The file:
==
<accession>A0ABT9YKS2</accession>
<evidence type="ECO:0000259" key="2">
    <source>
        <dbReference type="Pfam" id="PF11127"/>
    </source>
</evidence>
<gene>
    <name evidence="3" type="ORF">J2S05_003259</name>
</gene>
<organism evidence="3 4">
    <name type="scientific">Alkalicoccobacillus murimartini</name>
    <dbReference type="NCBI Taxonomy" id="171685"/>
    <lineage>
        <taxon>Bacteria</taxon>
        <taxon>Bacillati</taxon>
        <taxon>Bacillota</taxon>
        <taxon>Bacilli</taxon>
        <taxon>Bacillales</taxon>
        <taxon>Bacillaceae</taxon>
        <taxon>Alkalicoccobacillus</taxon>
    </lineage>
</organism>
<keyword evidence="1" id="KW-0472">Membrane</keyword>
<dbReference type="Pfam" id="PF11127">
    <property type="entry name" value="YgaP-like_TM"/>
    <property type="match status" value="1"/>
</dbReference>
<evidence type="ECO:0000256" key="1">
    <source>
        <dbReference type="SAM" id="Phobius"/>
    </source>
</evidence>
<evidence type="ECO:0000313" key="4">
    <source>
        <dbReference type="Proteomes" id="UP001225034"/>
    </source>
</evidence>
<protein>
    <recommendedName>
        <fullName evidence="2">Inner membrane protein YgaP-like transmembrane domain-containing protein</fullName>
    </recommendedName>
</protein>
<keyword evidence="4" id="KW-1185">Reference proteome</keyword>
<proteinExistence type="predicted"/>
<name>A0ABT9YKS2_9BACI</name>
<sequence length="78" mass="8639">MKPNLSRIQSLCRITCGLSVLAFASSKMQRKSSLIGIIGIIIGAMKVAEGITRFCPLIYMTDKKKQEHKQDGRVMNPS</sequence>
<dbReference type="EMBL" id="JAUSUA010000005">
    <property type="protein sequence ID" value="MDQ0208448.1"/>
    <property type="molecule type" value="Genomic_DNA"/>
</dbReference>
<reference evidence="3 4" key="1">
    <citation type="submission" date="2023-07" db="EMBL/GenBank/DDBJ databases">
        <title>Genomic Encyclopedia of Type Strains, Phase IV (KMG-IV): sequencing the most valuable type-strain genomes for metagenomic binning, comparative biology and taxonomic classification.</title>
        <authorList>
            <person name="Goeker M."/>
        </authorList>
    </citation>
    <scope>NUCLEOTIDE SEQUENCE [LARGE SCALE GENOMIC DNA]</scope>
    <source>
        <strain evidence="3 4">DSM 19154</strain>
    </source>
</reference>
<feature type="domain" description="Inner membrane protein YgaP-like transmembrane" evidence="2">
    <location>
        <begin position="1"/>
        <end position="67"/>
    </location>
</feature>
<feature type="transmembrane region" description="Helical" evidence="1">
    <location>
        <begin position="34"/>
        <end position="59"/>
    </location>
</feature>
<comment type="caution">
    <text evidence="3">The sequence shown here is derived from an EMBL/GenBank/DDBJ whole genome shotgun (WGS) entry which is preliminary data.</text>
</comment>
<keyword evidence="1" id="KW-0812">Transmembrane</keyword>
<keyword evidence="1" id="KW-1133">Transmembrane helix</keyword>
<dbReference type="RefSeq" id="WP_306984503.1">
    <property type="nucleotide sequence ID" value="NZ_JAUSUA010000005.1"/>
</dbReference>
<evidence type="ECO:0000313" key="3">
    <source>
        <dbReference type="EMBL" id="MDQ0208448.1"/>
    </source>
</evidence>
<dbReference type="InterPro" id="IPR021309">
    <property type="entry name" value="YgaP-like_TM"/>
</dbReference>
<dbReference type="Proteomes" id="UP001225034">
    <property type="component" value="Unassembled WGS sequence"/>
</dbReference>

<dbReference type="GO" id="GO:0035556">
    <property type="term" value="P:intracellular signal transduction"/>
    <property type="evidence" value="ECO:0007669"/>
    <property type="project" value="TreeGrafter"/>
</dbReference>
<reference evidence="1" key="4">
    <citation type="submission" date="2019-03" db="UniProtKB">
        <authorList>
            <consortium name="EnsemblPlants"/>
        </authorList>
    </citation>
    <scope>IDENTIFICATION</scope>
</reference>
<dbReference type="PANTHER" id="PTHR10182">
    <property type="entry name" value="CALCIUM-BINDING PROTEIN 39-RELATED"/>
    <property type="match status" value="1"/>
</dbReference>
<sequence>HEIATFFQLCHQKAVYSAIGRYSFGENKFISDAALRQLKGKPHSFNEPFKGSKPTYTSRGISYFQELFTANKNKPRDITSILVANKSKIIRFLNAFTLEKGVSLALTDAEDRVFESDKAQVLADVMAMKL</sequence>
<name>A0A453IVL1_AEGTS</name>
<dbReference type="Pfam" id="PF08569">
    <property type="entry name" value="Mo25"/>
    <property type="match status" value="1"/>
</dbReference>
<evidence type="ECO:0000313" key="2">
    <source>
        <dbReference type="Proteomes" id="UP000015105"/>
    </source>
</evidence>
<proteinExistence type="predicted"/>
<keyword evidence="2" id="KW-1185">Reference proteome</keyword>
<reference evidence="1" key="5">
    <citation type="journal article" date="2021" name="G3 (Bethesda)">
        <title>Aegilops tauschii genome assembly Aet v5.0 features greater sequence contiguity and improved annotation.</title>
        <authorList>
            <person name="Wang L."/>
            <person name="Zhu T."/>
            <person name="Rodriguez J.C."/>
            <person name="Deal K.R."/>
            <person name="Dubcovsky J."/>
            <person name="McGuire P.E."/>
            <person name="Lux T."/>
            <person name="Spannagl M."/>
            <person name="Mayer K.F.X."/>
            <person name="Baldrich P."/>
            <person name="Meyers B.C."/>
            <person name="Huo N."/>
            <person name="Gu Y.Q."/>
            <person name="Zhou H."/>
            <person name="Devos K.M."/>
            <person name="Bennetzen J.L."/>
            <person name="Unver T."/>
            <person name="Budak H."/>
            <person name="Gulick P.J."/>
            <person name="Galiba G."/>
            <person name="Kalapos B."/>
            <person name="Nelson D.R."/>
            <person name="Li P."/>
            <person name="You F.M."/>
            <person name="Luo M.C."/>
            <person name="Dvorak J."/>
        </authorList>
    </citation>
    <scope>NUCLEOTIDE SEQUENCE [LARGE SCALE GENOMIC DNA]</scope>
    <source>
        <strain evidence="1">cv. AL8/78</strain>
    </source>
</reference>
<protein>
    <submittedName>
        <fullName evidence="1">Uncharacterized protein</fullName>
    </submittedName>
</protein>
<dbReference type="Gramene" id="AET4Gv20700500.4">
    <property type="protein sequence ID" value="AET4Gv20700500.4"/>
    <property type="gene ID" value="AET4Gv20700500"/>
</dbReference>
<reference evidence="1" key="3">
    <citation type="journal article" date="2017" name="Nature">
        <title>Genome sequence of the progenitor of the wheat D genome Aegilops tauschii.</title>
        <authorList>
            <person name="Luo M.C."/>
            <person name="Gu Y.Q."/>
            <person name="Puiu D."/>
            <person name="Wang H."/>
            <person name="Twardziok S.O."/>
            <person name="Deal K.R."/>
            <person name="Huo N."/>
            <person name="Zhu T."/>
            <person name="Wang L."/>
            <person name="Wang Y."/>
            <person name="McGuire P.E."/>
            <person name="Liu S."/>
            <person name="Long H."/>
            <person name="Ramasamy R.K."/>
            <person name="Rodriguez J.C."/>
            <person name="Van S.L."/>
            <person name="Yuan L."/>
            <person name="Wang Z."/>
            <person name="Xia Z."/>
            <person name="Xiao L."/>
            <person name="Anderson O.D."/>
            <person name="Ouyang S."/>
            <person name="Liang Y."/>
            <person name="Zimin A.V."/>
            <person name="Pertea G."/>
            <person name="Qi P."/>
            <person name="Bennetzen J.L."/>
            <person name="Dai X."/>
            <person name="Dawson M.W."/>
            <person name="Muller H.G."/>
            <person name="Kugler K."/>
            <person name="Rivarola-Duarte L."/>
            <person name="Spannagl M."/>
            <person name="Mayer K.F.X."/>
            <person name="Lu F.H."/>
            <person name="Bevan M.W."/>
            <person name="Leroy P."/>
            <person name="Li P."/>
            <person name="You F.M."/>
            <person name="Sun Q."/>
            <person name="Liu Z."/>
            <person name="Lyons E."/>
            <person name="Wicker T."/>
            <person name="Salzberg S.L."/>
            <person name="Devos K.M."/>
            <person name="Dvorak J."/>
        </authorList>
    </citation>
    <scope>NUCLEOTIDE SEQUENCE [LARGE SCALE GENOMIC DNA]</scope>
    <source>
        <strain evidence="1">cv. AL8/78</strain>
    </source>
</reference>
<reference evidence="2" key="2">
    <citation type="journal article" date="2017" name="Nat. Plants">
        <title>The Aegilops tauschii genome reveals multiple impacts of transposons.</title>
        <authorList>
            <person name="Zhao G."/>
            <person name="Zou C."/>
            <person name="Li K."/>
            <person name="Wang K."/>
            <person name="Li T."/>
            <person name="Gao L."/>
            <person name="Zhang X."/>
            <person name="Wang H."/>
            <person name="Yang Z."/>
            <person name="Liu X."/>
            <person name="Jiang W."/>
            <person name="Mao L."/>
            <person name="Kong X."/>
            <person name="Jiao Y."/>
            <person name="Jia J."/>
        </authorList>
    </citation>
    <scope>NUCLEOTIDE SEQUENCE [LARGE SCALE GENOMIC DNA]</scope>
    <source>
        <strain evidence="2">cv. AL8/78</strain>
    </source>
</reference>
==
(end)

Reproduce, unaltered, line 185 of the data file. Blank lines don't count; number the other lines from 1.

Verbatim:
            <person name="Liu S."/>